Snoop Dogg was served with a 7-year-old lawsuit on Thursday.
While in Virginia Beach, Virginia, to perform on the Projekt Revolution Tour, the rapper (born Calvin Broadus) was served with a $1 million lawsuit filed in October 1997 in Richmond Circuit Court.
The suit, filed by Richmond lawyer Joseph W. Kaestner on behalf of his client Patricia Ann Richardson and her company, Voice Productions Inc., alleges that Broadus had Richardson pick up three FedEx packages, which contained 7 pounds of marijuana, at a Petersburg, Virginia, motel on January 28, 1997. Richardson claims she did not know that the parcels contained drugs until she was stopped by police at Club Flava, where she was promoting one of Snoop's performances.
Neither party involved was arrested, though Richardson was reportedly searched, handcuffed and interrogated at a Petersburg police station.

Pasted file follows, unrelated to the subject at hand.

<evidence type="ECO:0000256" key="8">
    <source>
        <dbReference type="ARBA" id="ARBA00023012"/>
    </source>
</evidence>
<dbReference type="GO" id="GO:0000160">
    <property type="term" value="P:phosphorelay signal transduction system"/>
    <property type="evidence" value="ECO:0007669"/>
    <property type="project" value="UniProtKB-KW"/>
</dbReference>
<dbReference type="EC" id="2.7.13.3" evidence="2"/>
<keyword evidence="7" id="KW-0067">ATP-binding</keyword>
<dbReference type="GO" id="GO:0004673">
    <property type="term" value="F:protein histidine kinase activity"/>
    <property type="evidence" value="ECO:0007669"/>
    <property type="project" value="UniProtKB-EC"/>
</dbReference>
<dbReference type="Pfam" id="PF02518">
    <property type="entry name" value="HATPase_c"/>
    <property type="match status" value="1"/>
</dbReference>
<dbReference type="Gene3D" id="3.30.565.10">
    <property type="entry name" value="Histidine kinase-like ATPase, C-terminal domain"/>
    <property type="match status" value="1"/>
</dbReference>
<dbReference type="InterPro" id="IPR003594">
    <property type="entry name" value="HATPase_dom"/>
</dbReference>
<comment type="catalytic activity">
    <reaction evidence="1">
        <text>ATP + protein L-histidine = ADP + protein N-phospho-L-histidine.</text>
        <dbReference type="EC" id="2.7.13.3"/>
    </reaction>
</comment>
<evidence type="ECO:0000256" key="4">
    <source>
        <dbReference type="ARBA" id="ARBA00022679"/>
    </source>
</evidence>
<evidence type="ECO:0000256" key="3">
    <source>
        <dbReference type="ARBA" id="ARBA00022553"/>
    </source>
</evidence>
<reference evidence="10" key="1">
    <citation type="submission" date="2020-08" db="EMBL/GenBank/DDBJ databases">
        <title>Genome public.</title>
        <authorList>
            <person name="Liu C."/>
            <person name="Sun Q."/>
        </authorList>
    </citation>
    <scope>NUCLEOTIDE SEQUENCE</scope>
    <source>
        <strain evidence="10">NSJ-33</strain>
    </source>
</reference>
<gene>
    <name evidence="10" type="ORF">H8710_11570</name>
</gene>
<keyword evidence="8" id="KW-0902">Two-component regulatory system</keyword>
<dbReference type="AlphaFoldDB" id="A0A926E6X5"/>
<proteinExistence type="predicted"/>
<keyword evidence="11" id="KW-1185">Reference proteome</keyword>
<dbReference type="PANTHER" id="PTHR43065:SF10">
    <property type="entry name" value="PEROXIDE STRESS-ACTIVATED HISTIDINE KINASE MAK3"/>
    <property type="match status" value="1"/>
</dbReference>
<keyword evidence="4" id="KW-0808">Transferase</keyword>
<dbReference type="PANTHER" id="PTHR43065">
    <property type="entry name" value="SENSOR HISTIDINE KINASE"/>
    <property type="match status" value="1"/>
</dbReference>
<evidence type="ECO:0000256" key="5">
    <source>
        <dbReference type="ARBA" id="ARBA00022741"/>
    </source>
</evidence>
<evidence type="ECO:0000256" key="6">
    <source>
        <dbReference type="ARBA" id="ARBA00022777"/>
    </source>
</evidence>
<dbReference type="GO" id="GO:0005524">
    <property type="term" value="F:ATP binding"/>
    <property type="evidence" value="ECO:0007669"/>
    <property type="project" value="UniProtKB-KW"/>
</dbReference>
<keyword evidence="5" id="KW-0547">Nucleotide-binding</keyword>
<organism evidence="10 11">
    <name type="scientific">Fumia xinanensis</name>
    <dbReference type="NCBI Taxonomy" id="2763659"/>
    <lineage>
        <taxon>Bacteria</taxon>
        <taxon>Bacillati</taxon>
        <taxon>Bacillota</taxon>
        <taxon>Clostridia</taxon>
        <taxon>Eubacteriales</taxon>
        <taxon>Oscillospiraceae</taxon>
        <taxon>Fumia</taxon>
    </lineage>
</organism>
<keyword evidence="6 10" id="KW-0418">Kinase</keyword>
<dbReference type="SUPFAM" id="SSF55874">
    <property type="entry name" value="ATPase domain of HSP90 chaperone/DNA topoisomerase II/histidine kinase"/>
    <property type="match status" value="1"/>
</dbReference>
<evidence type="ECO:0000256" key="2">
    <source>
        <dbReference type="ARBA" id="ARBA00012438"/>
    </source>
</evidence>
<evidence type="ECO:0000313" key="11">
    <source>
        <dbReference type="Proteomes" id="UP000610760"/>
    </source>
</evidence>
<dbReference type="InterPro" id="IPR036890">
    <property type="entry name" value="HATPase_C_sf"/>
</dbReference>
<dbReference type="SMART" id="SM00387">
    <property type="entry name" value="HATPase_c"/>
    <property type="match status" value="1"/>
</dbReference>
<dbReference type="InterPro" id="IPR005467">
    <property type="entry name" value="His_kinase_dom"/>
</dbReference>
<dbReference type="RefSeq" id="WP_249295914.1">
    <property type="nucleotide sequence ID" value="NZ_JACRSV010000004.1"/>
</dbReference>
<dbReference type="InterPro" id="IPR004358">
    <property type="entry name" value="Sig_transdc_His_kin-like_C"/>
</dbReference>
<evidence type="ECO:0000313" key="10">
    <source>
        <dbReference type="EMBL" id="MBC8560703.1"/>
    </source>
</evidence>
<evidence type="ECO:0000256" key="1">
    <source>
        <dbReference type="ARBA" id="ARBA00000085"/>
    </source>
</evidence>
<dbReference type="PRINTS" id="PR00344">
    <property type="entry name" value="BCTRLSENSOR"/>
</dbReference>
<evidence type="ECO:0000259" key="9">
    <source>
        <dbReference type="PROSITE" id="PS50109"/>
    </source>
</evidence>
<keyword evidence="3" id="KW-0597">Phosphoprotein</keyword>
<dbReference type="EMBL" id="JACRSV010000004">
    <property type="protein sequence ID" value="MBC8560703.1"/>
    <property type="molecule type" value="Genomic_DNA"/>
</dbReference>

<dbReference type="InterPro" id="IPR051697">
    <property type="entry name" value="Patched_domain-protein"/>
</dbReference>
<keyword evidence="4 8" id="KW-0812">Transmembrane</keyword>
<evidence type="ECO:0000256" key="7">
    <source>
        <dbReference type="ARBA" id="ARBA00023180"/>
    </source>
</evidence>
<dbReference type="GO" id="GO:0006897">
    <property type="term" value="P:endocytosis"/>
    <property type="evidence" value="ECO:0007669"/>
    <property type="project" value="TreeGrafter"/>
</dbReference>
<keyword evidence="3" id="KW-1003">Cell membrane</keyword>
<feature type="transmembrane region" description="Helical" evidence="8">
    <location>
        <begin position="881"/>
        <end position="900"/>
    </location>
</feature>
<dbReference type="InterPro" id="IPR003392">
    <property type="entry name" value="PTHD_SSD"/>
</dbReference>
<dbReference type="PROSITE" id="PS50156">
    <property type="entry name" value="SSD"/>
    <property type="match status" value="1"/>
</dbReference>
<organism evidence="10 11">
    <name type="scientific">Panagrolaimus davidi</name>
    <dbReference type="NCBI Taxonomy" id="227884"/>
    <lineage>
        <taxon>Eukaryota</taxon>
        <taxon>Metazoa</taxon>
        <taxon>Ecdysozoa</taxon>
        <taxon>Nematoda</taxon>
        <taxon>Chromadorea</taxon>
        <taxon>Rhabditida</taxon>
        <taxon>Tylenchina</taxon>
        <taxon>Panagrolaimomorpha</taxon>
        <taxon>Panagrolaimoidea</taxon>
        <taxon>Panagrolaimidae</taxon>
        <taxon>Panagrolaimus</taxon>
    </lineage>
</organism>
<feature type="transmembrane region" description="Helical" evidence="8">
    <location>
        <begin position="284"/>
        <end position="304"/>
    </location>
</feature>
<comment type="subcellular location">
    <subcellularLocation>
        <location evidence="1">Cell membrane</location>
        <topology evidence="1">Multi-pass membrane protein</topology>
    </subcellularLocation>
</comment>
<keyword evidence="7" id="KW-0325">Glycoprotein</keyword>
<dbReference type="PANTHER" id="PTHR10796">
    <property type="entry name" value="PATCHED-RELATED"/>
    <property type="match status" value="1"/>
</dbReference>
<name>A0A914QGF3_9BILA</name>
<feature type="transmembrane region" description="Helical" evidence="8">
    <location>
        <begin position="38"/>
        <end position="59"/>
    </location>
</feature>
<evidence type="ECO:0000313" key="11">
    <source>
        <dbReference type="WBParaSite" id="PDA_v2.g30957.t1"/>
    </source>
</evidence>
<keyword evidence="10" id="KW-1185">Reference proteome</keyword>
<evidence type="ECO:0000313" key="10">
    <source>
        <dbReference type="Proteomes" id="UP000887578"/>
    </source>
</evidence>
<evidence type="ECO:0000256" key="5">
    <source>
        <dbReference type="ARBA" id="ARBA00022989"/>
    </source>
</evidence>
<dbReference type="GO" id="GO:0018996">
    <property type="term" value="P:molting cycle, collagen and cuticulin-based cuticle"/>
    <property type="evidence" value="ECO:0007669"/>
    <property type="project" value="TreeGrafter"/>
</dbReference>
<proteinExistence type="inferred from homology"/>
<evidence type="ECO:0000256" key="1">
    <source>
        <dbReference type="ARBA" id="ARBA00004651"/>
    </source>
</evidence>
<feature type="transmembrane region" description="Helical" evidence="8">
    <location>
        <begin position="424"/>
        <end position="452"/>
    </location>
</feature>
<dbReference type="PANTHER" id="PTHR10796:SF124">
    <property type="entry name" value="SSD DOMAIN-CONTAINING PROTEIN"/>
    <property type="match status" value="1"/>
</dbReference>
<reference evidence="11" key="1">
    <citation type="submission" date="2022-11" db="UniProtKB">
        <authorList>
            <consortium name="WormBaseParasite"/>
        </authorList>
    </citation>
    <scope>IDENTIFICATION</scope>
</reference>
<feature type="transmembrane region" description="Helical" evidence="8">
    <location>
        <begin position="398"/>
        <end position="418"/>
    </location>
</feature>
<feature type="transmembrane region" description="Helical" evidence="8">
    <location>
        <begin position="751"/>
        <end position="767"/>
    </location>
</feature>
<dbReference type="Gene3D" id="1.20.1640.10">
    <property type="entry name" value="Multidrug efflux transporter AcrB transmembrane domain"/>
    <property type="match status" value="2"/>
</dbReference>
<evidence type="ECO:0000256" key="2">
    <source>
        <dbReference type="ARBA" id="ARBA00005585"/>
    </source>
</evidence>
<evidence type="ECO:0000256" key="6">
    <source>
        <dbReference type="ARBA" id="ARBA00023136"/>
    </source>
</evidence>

The suit outlines four counts — fraud and deceit, breach of contract, negligence and false imprisonment — and asks for Broadus to pay $1 million in damages to Richardson for defamation and embarrassment.
"Broadus, acting knowingly, intentionally, willfully, maliciously and in conscious and reckless disregard of the plaintiff's rights," the suit says, "directed Richardson to pick up the packages and deliver them."
Kaestner told MTV News that he has been attempting to serve Broadus with the papers for seven years but had difficulty in doing so, as Broadus lives in California and the suit was filed in a state court. The suit was initially dismissed because of the failure to serve Broadus, but Kaestner refiled the suit following the dismissal. It was refiled and dismissed two more times before he finally was able to serve the papers.
When Kaestner heard the rapper would be performing in Virginia, he asked the Virginia Beach Sheriff's Department to deliver the papers to the rapper.
Broadus has 20 days to file a formal response to the suit.
Snoop's spokesperson could not be reached at press time.
This story was updated August 13 at 2:50 p.m. ET